You can toggle between this new shell and the original shell with the
p (for previous) and
n (for next), allowing you to navigate around a ring buffer of shells.
Once you're done with a shell, you can
exit it and remove it from the ring buffer.
Finally, to get a list of all the current shells, you can use the
Nu supports plugins that offer additional functionality to the shell and follow the same structured data model that built-in commands use. This allows you to extend nu for your needs.
There are a few examples in the
Plugins are binaries that are available in your path and follow a
nu_plugin_* naming convention.
These binaries interact with nu via a simple JSON-RPC protocol where the command identifies itself and passes along its configuration, making it available for use.
If the plugin is a filter, data streams to it one element at a time, and it can stream data back in return via stdin/stdout.
If the plugin is a sink, it is given the full vector of final data and is given free reign over stdin/stdout to use as it pleases.
Nu adheres closely to a set of goals that make up its design philosophy. As features are added, they are checked against these goals.
First and foremost, Nu is cross-platform. Commands and techniques should carry between platforms and offer consistent first-class support for Windows, macOS, and Linux.
Nu ensures direct compatibility with existing platform-specific executables that make up people's workflows.
Nu's workflow and tools should have the usability in day-to-day experience of using a shell in 2019 (and beyond).
Nu views data as both structured and unstructured. It is a structured shell like PowerShell.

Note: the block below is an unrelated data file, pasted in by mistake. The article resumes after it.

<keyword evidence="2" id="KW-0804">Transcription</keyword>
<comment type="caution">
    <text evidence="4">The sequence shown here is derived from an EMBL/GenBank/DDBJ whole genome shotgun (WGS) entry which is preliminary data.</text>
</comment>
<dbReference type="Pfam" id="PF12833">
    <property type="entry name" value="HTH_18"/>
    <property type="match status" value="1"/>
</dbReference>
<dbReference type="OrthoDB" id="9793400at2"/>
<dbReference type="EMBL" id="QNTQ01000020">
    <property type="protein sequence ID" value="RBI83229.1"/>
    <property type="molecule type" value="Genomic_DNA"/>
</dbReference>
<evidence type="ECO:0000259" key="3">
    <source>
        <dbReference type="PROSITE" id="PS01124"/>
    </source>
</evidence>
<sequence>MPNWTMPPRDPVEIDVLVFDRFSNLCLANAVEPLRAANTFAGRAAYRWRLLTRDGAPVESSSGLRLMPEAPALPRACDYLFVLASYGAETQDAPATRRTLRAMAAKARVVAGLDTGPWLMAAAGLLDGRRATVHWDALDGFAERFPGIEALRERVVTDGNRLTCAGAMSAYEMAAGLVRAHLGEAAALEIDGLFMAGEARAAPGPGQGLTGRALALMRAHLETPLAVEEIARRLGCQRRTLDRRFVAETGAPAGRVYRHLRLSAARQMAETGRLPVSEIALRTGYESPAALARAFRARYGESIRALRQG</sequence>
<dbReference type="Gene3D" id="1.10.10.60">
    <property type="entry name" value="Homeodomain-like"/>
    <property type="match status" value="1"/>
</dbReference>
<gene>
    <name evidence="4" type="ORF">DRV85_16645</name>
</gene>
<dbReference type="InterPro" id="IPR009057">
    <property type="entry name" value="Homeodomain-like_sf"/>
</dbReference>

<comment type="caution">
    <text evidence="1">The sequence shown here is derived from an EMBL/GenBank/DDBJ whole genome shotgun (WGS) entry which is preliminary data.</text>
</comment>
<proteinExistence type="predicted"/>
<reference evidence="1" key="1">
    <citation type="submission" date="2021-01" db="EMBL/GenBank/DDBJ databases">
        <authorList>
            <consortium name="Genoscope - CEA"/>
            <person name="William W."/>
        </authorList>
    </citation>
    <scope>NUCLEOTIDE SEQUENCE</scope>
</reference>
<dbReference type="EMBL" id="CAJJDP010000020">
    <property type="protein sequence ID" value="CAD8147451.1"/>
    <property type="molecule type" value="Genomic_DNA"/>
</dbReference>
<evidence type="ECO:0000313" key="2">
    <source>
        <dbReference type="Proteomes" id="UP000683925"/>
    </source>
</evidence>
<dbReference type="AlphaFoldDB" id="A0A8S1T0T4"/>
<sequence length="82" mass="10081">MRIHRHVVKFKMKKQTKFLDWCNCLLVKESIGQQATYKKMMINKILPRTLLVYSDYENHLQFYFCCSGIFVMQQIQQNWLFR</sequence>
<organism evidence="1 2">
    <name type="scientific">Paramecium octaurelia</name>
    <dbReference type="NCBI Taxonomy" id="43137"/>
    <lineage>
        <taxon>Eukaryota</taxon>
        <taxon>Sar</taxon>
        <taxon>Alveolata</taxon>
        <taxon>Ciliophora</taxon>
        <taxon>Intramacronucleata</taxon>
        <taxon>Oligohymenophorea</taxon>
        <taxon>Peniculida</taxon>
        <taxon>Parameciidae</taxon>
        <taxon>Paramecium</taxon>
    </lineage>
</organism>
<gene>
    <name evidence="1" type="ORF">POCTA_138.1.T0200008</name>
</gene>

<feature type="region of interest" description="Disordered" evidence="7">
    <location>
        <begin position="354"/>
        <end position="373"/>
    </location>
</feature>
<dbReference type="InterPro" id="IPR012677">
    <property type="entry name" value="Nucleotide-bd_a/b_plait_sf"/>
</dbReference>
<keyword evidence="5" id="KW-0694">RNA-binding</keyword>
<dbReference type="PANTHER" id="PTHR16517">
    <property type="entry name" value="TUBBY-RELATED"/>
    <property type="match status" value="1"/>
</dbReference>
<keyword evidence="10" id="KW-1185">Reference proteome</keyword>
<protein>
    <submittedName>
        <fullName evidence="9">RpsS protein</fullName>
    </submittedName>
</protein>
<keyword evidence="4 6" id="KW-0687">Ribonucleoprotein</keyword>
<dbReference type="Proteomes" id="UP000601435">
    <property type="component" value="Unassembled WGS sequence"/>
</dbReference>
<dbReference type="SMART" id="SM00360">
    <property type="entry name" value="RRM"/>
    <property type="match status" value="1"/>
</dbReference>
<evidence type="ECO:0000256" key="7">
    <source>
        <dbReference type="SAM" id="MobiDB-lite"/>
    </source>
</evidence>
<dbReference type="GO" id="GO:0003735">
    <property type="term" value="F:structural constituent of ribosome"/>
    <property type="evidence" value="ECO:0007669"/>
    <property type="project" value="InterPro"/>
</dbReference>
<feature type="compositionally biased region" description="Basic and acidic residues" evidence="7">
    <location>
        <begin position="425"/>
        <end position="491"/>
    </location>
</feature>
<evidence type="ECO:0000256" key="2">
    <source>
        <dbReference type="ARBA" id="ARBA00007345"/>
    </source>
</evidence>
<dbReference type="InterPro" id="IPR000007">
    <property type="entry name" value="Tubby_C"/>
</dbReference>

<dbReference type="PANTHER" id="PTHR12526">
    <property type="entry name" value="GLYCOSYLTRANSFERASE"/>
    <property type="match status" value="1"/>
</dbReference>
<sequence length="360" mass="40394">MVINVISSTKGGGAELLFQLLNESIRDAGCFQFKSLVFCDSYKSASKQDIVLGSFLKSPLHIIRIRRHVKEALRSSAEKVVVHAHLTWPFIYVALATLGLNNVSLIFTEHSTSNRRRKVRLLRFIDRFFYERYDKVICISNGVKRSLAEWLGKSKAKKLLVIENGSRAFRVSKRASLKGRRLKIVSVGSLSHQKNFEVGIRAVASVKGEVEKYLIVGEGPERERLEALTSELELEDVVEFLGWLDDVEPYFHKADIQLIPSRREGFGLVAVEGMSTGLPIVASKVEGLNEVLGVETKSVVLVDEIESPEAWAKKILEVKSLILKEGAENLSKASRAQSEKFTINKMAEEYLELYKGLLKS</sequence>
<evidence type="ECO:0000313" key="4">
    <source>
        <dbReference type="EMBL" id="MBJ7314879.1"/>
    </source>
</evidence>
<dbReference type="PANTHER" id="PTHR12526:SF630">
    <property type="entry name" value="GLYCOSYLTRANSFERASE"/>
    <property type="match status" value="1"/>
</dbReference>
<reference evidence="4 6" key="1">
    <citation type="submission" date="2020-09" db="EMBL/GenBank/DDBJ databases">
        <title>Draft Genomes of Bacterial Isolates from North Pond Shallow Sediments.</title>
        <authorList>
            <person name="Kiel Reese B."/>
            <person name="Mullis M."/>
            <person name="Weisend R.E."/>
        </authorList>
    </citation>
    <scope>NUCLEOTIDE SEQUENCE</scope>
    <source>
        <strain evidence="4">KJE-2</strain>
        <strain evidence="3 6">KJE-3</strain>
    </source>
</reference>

Finally, Nu views data functionally. Rather than using mutation, pipelines act as a means to load, change, and save data without mutable state.
You can find a list of Nu commands, complete with documentation, in quick command references.
Nu is in heavy development and will naturally change as it matures and people use it. The chart below isn't meant to be exhaustive, but rather helps give an idea for some of the areas of development and their relative completion:
|Aliases||X||Aliases allow for shortening large commands, while passing flags|
|Notebook||X||Initial jupyter support, but it loses state and lacks features|
|File ops||X||cp, mv, rm, mkdir have some support, but lacking others|
|Environment||X||Temporary environment and scoped environment variables|
|Shells||X||Basic value and file shells, but no opt-in/opt-out for commands|
|Protocol||X||Streaming protocol is serviceable|
|Plugins||X||Plugins work on one row at a time, lack batching and expression eval|
|Errors||X||Error reporting works, but could use usability polish|
|Documentation||X||Book updated to latest release, including usage examples|
|Paging||X||Textview has paging, but we'd like paging for tables|
|Functions||X||Functions and aliases are supported|
|Variables||X||Nu supports variables and environment variables|
|Completions||X||Completions for filepaths|
|Type-checking||X||Commands check basic types, but input/output isn't checked|
Please submit an issue or PR to be added to this list.
See Contributing for details.
Thanks to all the people who already contributed!
The project is made available under the MIT license. See the
LICENSE file for more information.